A man who awoke in the emergency room at Desert Regional Medical Center in Palm Springs, Calif., last February speaking only Swedish and suffering from a case of global transient amnesia, has a sister living in Louisiana who is stunned by the fate of her long-lost brother.
The hospital has identified the patient as 61-year-old Michael Thomas Boatwright and says that he has been told he has a sister, Michelle Brewer, 59, of Kentwood, La.
"She hasn't talked to him in over 10 years," Brewer's step-daughter, Shannon Coleman, 36, told ABCNews.com. "She seemed like she was really surprised."
Boatwright, 61, was found unconscious in a Motel 6 and was taken by hospital ambulance to the medical center, according to medical center spokesman Rich Ramhoff.
The only things he had on him were a duffel bag of athletic clothes, a backpack, five tennis rackets, two cell phones, some cash, a set of old photos and four forms of identification, including a Florida license and a veteran's card.
But Boatwright had no memory of who he was or how he got there. He did not speak or understand English and didn't even recognize his own face, according to the Desert Sun, which first reported the story. He told hospital officials his name was Johan Elk.
Brewer said her brother had "just disappeared" and she had no way of getting in touch with him after their mother died last year.
"He's always been a wanderer," she told the Sun. "Then he'd come back when he needed some money or something from somebody. Then he'd take off again."
An investigation into his IDs found that Boatwright was likely a 3-D graphic designer who had worked in China and Japan as an English teacher for a decade. He had flown from Hong Kong to Palm Springs just four days before he was found unconscious. The U.S. Navy veteran, who was raised in Miami, first went to Sweden in 1981.
The Sun tracked down Brewer, but hospital spokesman Ramhoff said the hospital has not yet independently confirmed their relationship. But, he said, Boatwright has "shown an interest in trying to reach out to her."
"We did not find any major trauma on him," he said. "The assumption was the cause [of the amnesia] could have been psychological in nature, but nothing physical was found."
Ramhoff said psychiatrists concurred on the diagnosis of transient global amnesia, a sudden, temporary episode of memory loss that cannot be associated with epilepsy or a stroke, or a general "fugue" state, which can be longer in duration.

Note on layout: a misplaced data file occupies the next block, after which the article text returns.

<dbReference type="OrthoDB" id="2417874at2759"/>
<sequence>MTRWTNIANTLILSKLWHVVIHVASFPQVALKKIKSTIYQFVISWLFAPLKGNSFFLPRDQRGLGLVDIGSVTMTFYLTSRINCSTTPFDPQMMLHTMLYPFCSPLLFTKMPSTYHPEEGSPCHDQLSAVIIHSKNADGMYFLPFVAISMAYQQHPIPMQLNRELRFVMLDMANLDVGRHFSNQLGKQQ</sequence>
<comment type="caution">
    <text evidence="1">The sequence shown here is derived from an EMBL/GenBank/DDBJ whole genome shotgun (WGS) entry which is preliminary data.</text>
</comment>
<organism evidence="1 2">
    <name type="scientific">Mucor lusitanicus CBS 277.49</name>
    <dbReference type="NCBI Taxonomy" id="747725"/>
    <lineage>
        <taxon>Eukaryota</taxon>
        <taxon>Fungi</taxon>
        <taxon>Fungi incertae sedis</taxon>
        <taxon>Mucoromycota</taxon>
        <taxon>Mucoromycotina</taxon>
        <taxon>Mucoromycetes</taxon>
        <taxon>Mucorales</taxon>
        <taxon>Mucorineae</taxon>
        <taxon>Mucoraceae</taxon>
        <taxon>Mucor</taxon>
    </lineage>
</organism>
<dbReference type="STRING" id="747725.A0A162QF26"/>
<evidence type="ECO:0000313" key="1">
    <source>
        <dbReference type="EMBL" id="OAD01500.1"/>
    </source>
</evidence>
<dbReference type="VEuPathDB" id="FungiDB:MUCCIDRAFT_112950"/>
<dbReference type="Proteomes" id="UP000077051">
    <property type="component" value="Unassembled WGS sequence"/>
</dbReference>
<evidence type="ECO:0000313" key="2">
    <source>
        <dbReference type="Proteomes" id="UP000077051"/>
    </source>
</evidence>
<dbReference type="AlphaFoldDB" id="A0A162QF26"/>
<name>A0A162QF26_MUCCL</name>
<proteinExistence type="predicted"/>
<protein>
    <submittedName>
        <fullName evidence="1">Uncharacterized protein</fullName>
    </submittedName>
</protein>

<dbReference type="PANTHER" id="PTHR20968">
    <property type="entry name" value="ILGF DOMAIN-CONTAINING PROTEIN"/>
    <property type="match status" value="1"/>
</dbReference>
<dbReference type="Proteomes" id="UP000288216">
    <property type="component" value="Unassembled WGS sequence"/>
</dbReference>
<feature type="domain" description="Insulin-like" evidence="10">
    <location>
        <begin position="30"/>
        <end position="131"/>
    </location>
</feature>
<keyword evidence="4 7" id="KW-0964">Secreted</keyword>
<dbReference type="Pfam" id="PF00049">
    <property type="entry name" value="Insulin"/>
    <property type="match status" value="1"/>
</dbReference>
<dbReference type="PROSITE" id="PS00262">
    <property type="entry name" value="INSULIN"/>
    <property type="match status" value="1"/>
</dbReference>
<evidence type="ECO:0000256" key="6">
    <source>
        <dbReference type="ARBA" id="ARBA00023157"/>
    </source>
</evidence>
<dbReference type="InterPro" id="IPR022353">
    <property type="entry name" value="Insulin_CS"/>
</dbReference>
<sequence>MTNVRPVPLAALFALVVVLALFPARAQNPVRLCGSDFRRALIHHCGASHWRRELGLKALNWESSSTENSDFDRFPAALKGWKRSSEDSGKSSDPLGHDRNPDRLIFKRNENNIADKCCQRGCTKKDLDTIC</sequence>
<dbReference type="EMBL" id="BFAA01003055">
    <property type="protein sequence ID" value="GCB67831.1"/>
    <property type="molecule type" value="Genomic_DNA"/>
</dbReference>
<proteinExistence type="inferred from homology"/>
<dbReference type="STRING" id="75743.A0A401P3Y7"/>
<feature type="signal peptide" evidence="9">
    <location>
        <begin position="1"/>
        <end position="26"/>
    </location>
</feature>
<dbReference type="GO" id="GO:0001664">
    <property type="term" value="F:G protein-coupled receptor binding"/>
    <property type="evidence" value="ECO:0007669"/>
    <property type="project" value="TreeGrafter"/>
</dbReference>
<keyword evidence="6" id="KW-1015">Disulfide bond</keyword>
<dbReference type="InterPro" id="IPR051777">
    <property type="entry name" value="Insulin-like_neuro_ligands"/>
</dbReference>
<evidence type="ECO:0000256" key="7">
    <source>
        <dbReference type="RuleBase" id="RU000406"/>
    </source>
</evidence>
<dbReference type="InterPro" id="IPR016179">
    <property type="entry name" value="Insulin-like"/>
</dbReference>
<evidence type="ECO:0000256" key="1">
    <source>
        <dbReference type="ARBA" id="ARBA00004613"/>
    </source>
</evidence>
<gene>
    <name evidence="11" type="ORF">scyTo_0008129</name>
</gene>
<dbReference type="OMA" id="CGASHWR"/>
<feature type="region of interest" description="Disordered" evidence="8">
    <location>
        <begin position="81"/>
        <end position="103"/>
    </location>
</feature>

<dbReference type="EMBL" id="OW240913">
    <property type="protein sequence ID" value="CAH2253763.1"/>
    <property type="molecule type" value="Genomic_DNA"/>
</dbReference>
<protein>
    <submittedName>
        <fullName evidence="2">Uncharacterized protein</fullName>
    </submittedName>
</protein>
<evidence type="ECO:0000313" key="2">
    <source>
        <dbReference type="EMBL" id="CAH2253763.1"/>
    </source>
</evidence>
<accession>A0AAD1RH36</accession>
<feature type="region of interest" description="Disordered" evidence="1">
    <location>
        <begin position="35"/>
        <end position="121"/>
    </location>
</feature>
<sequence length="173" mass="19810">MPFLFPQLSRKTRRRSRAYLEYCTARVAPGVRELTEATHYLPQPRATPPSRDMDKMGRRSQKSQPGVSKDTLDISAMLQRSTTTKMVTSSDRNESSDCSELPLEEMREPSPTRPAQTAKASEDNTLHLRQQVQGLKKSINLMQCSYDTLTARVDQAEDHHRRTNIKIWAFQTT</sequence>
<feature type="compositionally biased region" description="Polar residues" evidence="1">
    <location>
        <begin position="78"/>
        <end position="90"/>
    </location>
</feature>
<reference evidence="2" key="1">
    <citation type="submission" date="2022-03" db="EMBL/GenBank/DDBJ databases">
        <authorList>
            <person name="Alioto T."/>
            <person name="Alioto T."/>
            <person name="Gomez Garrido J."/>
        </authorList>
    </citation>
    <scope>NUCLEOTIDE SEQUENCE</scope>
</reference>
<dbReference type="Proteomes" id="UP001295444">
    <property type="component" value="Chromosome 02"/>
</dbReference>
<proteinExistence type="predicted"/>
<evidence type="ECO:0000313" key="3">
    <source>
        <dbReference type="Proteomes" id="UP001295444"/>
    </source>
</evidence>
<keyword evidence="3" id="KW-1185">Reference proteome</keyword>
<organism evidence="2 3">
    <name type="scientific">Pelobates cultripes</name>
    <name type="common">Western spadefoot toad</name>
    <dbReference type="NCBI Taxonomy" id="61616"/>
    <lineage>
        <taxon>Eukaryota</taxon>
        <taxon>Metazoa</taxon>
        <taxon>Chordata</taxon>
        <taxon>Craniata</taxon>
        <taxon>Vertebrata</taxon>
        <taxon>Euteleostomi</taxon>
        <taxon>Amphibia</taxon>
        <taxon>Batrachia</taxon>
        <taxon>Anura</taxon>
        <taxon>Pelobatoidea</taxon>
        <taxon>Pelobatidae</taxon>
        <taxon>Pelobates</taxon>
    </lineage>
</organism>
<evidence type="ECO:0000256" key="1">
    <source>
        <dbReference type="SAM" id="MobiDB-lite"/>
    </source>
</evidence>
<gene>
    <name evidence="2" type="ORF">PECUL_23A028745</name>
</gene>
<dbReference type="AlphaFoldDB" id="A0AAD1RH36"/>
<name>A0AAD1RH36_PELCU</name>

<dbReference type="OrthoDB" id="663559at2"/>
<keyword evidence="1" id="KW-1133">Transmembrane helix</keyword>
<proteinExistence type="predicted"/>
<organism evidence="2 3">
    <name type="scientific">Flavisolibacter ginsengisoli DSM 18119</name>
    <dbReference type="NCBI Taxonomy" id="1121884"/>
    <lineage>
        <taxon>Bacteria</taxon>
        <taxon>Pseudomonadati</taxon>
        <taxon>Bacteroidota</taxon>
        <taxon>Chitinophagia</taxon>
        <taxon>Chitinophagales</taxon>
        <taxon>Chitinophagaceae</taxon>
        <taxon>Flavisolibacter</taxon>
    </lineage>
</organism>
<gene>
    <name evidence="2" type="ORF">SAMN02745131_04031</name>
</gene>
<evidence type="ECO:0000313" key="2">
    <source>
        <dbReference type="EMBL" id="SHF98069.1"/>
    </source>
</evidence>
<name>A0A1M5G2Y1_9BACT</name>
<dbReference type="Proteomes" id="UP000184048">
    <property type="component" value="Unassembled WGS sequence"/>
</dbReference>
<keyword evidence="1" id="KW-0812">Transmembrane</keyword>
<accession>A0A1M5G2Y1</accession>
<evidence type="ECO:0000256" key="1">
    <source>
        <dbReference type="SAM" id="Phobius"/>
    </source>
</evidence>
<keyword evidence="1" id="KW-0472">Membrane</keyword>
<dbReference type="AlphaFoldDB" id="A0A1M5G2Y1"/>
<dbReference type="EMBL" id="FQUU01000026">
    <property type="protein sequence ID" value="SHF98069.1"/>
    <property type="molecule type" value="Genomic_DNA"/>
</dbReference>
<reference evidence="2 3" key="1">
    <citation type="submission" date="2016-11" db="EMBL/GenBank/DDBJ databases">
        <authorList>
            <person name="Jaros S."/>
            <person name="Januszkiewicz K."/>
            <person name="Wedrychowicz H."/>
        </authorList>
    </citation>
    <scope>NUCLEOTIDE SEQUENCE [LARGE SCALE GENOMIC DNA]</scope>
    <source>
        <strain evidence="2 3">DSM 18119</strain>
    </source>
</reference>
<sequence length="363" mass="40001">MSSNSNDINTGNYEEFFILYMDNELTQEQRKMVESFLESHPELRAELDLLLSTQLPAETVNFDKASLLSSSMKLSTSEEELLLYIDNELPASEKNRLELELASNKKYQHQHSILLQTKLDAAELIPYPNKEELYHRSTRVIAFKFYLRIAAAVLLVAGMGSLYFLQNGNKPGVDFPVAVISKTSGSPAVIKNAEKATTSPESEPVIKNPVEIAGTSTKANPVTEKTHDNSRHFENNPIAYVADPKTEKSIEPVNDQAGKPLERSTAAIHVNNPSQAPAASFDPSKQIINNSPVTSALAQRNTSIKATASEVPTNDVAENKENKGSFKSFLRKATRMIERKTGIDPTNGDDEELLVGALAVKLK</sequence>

For the last five months, Boatwright has been staying at the Desert Regional Medical Center's skilled nursing facility, which reached out to the community and found people who spoke Swedish to help translate.
His social worker, Lisa Hunt-Vasquez, has been trying to locate family and friends by working with the media and making calls to the Veteran's Administration, Florida police and other leads.
"She has spent a lot of time calling China and Sweden to find information, but the language barriers and lack of information ran into dead ends," Ramhoff said.
Media around the world took an interest and stories appeared in the Swedish paper Aftonbladet and in the British press. As a result, the Sun received photos of people who looked like Boatwright.
Internet users in Sweden said they recognized him as an American who moved to Sweden in the 1980s.
Swedish woman Ewa Espling wrote her Facebook page that Boatwright had been her "childhood sweetheart," according to the Sun. Swedish reports said that he had learned to speak "decent" Swedish and played on a Medieval jousting team.
According to the Swedish newspaper Aftonbladet, Espling said Boatwright had, "the most kind eyes [she] had ever seen." But she said he had been haunted by nightmares of the Vietnam War, where he had served.
Boatwright lived on a boat called "Honey Bea" off Rhode Island in 1984, according to the postmarks of letters he sent to Espling. He also spent time in Houston, Mexico and Newport, reports the Sun. He left Sweden for good in 2003.
Today, hospital officials say Boatwright is "doing well" and knows about the possibility of seeing his sister.
"He has expressed that some days he is a little bored and depressed," Ramhoff said. "As far as trying to stay active, he works out at the rehab gym when he can. He certainly is in good physical health. He is handling his problems well and in the last two days he has expressed to me that he has been overwhelmed, but grateful that leads have come in.
"Obviously, he's not at a level where he needs physical medical care anymore," he said.
The hospital is trying to find a home in the community where Boatwright could live.
"We are continuing to work with Social Security and with the Veterans Administration because he definitely has a record," he said. "Ultimately, we hope to have a satisfactory resolution. But we still have to find a satisfactory way to get him out of the hospital."
Ramhoff said he had tried to call Brewer last night, but had been unable to reach her. "She has probably been flooded with calls," he said.